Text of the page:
OBJECTIVES: D-dimer testing is an important component of the workup for pulmonary embolism (PE). However, age-related increases in D-dimer concentrations result in false positives in older adults, leading to potentially unnecessary imaging utilization. The objective of this study was to quantify the test characteristics of an age-adjusted D-dimer cut-off for ruling out PE in older patients investigated in actual clinical practice. METHODS: This observational study used administrative data from four emergency departments from July 2013 to January 2015. Eligible patients were ages 50 and older with symptoms of PE who underwent D-dimer testing. The primary outcome was 30-day diagnosis of PE, confirmed by imaging reports. Test characteristics of the D-dimer assay were calculated using the standard reference value (500 ng/ml), the local reference value (470 ng/ml), and an age-adjusted threshold (10 ng/ml × patient's age). RESULTS: This cohort includes 6,655 patients ages 50 and older undergoing D-dimer testing for a possible PE. Of these, 246 (3.7%) were diagnosed with PE. Age-adjusted D-dimer cut-offs were more specific than standard cut-offs (75.4% v. 63.8%) but less sensitive (90.3% v. 97.2%). The false-negative risk in this population was 0.49% using age-adjusted D-dimer cut-offs compared with 0.15% with traditional cut-offs. CONCLUSION: Age-adjusted D-dimer cut-offs are substantially more specific than traditional cut-offs and may reduce CT utilization among older patients with suspected PE. We observed a loss of sensitivity, with an increased risk of false-negatives, using age-adjusted cut-offs. We encourage further evaluation of the safety and accuracy of age-adjusted D-dimer cut-offs in actual clinical practice.


Assuntos
Produtos de Degradação da Fibrina e do Fibrinogênio/análise , Embolia Pulmonar/sangue , Idoso , Biomarcadores/análise , Serviço Hospitalar de Emergência , Feminino , Humanos , Masculino , Pessoa de Meia-Idade , Embolia Pulmonar/diagnóstico por imagem , Estudos Retrospectivos , Sensibilidade e Especificidade
13.
Expert Rev Mol Diagn ; 18(6): 481-489, 2018 06.
Artigo em Inglês | MEDLINE | ID: mdl-29756512

RESUMO

INTRODUCTION: The Elecsys Troponin T Gen 5 STAT test (distributed in the United States (US) by Roche Diagnostics, Indianapolis, IN) is the first high-sensitivity cardiac troponin test approved for use by the FDA in the US (2017). Areas covered: The test offers clinicians the opportunity for more rapid decision-making for diagnosing myocardial infarction (MI) in the emergency department (ED). The Troponin T Gen 5 STAT test (labeled as TNT-G5ST on the reagent pack) is similar to the Troponin T hs STAT (TNT-HSST) and Troponin T hs (TNT-HS) tests that have been available outside the US since 2009. Collectively, these tests can all be considered as high-sensitivity cardiac troponin T (hs-cTnT) assays. Expert commentary: Studies performed in the US and throughout the world using 0 and 3 h blood draws for hs-cTnT testing in patients with possible MI have reliably achieved a sensitivity of >94% and negative predictive value of ≥99% for MI in the ED setting.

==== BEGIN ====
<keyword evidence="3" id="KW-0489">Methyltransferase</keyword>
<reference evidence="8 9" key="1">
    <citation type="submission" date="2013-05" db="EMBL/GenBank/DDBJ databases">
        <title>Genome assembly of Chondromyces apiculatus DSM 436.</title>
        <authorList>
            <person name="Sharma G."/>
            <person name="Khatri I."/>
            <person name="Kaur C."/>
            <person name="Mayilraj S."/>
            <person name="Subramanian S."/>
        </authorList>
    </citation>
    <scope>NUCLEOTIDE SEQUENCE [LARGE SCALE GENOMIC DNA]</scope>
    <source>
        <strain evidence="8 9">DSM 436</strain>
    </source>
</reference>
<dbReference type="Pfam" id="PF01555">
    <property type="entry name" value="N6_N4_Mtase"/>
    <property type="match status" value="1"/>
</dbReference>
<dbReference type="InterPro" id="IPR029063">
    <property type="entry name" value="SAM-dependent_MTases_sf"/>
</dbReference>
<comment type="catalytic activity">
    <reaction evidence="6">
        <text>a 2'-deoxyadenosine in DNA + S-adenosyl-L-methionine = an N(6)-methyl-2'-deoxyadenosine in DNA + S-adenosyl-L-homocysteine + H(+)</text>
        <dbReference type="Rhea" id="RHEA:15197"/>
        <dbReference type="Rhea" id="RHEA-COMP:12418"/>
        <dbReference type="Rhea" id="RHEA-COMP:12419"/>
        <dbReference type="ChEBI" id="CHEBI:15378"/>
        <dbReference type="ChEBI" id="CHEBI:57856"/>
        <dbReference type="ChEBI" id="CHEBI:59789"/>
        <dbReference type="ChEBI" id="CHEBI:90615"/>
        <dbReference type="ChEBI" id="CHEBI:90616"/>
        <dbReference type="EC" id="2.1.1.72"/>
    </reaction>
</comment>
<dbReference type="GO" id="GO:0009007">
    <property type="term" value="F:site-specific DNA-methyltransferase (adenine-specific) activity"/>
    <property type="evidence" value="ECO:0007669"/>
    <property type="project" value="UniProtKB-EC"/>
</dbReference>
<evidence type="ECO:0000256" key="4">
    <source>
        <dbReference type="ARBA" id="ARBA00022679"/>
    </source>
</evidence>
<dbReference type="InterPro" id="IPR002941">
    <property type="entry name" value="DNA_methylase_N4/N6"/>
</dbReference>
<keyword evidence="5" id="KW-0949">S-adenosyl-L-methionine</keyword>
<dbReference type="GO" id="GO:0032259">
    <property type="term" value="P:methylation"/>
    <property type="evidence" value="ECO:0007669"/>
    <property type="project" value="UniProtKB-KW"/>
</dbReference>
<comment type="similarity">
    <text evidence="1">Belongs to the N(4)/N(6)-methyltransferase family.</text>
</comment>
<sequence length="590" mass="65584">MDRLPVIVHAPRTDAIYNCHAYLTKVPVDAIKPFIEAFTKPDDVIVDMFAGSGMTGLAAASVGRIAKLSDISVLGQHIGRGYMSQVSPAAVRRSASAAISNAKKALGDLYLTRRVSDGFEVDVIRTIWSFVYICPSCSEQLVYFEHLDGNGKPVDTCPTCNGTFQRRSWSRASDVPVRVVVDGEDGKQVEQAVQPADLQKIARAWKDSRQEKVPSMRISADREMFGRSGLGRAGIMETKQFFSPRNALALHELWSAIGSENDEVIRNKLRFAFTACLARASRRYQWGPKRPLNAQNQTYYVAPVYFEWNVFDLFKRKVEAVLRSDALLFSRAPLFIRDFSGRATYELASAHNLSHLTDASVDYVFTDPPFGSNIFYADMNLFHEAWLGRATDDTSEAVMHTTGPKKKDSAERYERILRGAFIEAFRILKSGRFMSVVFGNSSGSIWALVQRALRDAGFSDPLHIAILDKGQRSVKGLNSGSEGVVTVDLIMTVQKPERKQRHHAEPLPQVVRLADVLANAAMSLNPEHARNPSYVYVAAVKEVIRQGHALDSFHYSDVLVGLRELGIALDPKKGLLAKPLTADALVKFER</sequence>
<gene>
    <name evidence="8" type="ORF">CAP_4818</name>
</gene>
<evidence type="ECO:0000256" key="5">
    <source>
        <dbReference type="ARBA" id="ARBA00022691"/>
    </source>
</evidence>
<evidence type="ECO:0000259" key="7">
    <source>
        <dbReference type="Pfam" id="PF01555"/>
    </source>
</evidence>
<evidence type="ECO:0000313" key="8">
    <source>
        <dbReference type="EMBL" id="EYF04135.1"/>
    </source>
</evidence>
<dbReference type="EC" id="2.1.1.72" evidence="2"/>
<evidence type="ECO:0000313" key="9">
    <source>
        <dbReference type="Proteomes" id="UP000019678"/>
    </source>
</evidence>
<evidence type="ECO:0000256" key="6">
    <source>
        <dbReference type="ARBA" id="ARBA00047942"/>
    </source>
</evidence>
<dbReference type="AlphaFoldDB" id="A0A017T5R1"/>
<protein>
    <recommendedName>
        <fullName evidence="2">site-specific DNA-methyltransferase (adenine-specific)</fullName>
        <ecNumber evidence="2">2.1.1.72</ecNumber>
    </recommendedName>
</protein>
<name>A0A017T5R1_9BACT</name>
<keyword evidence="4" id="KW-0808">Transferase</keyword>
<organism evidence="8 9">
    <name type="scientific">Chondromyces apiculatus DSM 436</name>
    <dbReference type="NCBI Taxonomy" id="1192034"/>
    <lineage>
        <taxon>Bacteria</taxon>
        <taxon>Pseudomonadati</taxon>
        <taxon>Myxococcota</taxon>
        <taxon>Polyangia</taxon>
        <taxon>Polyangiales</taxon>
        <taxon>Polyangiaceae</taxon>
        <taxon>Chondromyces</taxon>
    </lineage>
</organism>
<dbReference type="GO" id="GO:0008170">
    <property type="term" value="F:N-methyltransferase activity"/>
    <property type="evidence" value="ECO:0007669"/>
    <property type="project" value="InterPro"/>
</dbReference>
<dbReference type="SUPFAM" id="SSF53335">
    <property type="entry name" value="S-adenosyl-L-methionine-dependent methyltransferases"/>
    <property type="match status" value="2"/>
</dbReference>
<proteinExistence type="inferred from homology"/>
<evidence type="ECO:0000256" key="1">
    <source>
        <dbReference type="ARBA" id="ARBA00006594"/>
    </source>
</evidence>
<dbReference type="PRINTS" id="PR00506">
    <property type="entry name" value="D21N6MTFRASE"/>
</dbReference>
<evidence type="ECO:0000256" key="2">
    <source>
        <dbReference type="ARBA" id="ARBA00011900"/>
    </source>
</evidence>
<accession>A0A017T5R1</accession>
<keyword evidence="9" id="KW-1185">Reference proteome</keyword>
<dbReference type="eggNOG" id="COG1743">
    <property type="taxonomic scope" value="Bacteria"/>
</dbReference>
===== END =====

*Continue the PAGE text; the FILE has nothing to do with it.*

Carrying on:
Assuntos
Análise Química do Sangue/instrumentação , Análise Química do Sangue/métodos , Infarto do Miocárdio/sangue , Infarto do Miocárdio/diagnóstico , Troponina T/sangue , Humanos , Estados Unidos
14.
CJEM ; 20(5): 702-712, 2018 09.
Artigo em Inglês | MEDLINE | ID: mdl-29615138

RESUMO

BACKGROUND: Some centres favour early intervention for ureteral colic while others prefer trial of spontaneous passage, and relative outcomes are poorly described. Calgary and Vancouver have similar populations and physician expertise, but differing approaches to ureteral colic. We studied 60-day hospitalization and intervention rates for patients having a first emergency department (ED) visit for ureteral colic in these diverse systems. METHODS: We used administrative data and structured chart review to study all Vancouver and Calgary patients with an index visit for ureteral colic during 2014. Patient demographics, arrival characteristics and triage category were captured from ED information systems, while ED visits and admissions were captured from linked regional hospital databases. Laboratory results were obtained from electronic health records and stone characteristics were abstracted from diagnostic imaging reports. Our primary outcome was hospitalization or urological intervention from 0 to 60 days. Secondary outcomes included ED revisits, readmissions and rescue interventions. Time to event analysis was conducted and Cox Proportional Hazards modelling was performed to adjust for covariate imbalance. RESULTS: We studied 3283 patients with CT-defined stones. Patient and stone characteristics were similar for the cities. Hospitalization or intervention occurred in 60.9% of Calgary patients and 31.3% of Vancouver patients (p<0.001). Calgary patients had higher index intervention rates (52.1% v. 7.5%), and experienced more ED revisits and hospital readmissions during follow-up. The data suggest that outcome events were associated with overtreatment of small stones in one city and undertreatment of large stones in the other. CONCLUSIONS: An early interventional approach was associated with higher ED revisit, hospitalization and intervention rates. If these events are markers of patient disability, then a less interventional approach to small stones and earlier definitive management of large stones may reduce system utilization and improve outcomes for patients with acute ureteral colic.


Assuntos
Serviço Hospitalar de Emergência , Padrões de Prática Médica/estatística & dados numéricos , Cólica Renal/terapia , Alberta , Colúmbia Britânica , Feminino , Hospitalização/estatística & dados numéricos , Humanos , Masculino , Resultado do Tratamento
15.
Can J Cardiol ; 34(2): 98-108, 2018 02.